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Human/mechanical powered plasma: Researchers help create the future

Low-temperature plasma device may lead to more efficient engines, use in field medicine and beyond

Federico G. Hita (ND '21) fine tunes a hand-cranked piezoelectric device

Researcher Federico Hita fine-tunes a hand-cranked piezoelectric device developed to generate plasma


September 3, 2020

Low-temperature plasmas offer promise for applications in medicine, water purification, agriculture, pollutant removal, nanomaterial synthesis and more. Yet making these plasmas by conventional methods takes several thousand volts of electricity, says David Go, an aerospace and mechanical engineer at the University of Notre Dame. That limits their use outside high-voltage power settings.

In work supported by the U.S. National Science Foundation, Go and a team of researchers conducted research that explores making plasma devices that can be operated without electrical power -- they need only human or mechanical energy.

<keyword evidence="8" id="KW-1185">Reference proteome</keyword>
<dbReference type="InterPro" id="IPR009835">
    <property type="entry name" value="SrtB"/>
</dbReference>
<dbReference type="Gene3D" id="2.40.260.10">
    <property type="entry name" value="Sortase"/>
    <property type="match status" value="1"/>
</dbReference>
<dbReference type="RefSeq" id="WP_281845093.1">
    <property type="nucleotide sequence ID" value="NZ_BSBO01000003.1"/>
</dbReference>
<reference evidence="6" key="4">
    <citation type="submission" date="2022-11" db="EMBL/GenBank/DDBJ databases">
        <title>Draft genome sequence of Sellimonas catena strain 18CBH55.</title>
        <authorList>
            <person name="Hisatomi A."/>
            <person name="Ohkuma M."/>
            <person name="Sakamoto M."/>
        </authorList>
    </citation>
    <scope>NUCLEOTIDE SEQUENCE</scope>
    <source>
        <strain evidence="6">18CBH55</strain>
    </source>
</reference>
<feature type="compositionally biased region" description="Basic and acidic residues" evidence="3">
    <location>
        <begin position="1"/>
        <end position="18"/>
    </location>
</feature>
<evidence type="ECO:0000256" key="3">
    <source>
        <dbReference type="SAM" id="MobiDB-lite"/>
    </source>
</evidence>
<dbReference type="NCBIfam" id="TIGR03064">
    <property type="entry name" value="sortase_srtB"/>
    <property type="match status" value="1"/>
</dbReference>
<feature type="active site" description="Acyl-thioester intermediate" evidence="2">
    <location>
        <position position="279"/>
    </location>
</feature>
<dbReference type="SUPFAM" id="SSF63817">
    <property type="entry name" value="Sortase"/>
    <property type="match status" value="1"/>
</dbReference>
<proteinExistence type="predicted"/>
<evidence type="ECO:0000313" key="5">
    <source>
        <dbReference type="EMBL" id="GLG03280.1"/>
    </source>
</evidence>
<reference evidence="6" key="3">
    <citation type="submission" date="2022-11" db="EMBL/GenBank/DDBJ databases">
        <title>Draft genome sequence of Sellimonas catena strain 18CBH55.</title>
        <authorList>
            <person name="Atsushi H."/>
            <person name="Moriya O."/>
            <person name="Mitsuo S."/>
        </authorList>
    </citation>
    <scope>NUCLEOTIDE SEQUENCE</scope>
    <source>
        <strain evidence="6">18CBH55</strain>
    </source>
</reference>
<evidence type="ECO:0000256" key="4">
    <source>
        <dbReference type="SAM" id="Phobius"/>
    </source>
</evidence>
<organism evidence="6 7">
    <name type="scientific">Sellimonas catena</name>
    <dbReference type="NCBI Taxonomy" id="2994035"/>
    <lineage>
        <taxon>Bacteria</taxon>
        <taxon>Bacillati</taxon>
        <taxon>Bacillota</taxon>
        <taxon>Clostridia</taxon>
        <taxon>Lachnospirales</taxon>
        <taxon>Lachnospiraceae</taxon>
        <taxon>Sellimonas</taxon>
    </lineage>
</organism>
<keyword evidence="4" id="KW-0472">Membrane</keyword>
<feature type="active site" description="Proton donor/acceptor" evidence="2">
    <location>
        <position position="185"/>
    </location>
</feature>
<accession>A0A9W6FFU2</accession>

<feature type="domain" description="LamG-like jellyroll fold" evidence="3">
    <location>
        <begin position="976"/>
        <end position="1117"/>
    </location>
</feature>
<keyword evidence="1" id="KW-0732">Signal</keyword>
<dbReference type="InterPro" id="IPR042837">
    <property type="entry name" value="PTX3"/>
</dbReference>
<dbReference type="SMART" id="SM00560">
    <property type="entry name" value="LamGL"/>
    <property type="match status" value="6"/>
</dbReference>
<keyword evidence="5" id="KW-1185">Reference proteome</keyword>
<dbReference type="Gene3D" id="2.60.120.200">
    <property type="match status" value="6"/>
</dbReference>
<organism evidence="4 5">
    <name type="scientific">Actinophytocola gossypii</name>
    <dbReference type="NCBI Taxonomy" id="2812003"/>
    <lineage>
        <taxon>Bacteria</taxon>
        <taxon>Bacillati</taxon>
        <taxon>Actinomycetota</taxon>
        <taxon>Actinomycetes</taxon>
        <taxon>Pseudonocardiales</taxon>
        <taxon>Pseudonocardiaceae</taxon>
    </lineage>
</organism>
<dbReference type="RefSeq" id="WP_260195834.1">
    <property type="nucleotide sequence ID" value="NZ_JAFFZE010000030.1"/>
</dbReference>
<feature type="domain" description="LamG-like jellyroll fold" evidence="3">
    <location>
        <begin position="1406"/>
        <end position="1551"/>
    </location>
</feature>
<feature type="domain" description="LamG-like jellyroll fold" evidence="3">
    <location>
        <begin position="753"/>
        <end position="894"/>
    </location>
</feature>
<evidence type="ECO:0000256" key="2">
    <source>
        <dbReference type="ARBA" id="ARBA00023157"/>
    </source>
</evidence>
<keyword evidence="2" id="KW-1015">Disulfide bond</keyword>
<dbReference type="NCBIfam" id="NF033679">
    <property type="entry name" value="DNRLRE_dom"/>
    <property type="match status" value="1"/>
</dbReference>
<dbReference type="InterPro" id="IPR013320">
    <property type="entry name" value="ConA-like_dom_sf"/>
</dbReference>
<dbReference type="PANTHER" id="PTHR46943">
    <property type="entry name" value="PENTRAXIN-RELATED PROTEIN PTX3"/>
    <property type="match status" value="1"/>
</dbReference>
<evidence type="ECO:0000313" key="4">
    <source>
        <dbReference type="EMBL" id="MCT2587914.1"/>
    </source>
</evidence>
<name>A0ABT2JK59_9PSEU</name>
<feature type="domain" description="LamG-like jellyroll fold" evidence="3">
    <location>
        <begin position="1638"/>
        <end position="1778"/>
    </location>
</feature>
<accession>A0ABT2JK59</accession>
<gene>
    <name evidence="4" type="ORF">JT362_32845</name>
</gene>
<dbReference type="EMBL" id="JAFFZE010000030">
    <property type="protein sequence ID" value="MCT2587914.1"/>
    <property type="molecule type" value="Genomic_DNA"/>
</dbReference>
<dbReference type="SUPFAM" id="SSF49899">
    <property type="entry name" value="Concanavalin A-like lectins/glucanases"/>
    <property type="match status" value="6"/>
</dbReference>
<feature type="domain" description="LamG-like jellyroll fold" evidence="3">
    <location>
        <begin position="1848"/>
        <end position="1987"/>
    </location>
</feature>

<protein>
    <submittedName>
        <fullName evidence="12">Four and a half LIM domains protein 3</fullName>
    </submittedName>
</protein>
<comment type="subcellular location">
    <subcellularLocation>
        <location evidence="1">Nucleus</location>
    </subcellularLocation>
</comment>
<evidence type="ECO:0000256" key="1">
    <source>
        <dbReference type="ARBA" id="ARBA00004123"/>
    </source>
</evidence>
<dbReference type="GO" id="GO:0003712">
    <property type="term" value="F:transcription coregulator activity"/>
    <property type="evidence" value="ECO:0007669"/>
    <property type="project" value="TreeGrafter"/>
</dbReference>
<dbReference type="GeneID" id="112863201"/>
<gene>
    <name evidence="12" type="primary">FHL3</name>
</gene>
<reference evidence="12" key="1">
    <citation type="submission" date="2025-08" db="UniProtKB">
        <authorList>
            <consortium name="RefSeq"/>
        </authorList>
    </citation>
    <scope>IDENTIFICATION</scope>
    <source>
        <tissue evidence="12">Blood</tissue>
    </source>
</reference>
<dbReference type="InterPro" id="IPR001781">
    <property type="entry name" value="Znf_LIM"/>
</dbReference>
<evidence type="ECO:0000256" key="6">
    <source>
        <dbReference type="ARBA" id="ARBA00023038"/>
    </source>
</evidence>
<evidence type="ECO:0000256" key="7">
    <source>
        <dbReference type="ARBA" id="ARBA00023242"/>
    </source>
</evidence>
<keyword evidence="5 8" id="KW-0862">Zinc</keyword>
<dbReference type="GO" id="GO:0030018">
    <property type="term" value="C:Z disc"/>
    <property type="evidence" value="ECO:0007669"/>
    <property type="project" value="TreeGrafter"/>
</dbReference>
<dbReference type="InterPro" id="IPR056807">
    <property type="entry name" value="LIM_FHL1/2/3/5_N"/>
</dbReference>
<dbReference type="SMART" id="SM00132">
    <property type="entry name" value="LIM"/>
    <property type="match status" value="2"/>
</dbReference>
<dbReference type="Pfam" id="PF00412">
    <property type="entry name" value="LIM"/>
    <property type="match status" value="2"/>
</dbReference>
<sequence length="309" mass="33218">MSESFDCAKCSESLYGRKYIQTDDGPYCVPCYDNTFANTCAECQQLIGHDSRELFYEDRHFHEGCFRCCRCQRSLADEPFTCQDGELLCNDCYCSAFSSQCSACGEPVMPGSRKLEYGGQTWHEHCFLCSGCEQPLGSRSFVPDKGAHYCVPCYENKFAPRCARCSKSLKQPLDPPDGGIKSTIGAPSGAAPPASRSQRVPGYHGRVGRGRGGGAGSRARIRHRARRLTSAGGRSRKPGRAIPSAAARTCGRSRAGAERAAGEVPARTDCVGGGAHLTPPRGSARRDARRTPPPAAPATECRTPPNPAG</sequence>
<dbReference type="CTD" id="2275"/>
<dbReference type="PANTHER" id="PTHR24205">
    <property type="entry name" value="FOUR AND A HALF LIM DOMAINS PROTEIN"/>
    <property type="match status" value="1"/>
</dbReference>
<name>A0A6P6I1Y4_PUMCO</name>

Their paper in Applied Physics Letters introduces a strategy the scientists call "energy-conversion plasma" as an alternative to producing "transient spark" discharges without the need for a very high-voltage power supply.

The researchers designed, fabricated and tested a hand-cranked piezoelectric device to generate the plasma. The device includes a snail-shell shaped actuator that compresses a conventional gas grill igniter made from a piezoelectric crystal to form the plasma.

When the piezoelectric crystal is compressed, it is polarized and generates a surface voltage high enough to initiate a plasma. The snail-shell allows the igniter to reset quickly so that one plasma discharge can be generated with each revolution, no matter how fast a person cranks the device.

The team found that manually created energy-conversion plasma could be most useful when integrated into devices that have rotating parts or naturally produce vibrations, such as internal combustion engines with oscillating pistons. For example, energy-conversion plasmas could make the combustion process in cars, airplanes and cruise ships more fuel efficient.

"This study at the interface of plasma physics, chemistry and engineering is a great example of innovative fundamental research with the potential for short-term and long-term applications," says Vyacheslav (Slava) Lukin, a program director in NSF's Division of Physics. "With undergraduate students as lead authors of the paper, this project promotes the progress of science and directly contributes to development of the future STEM workforce for the nation."

--  NSF Public Affairs, researchnews@nsf.gov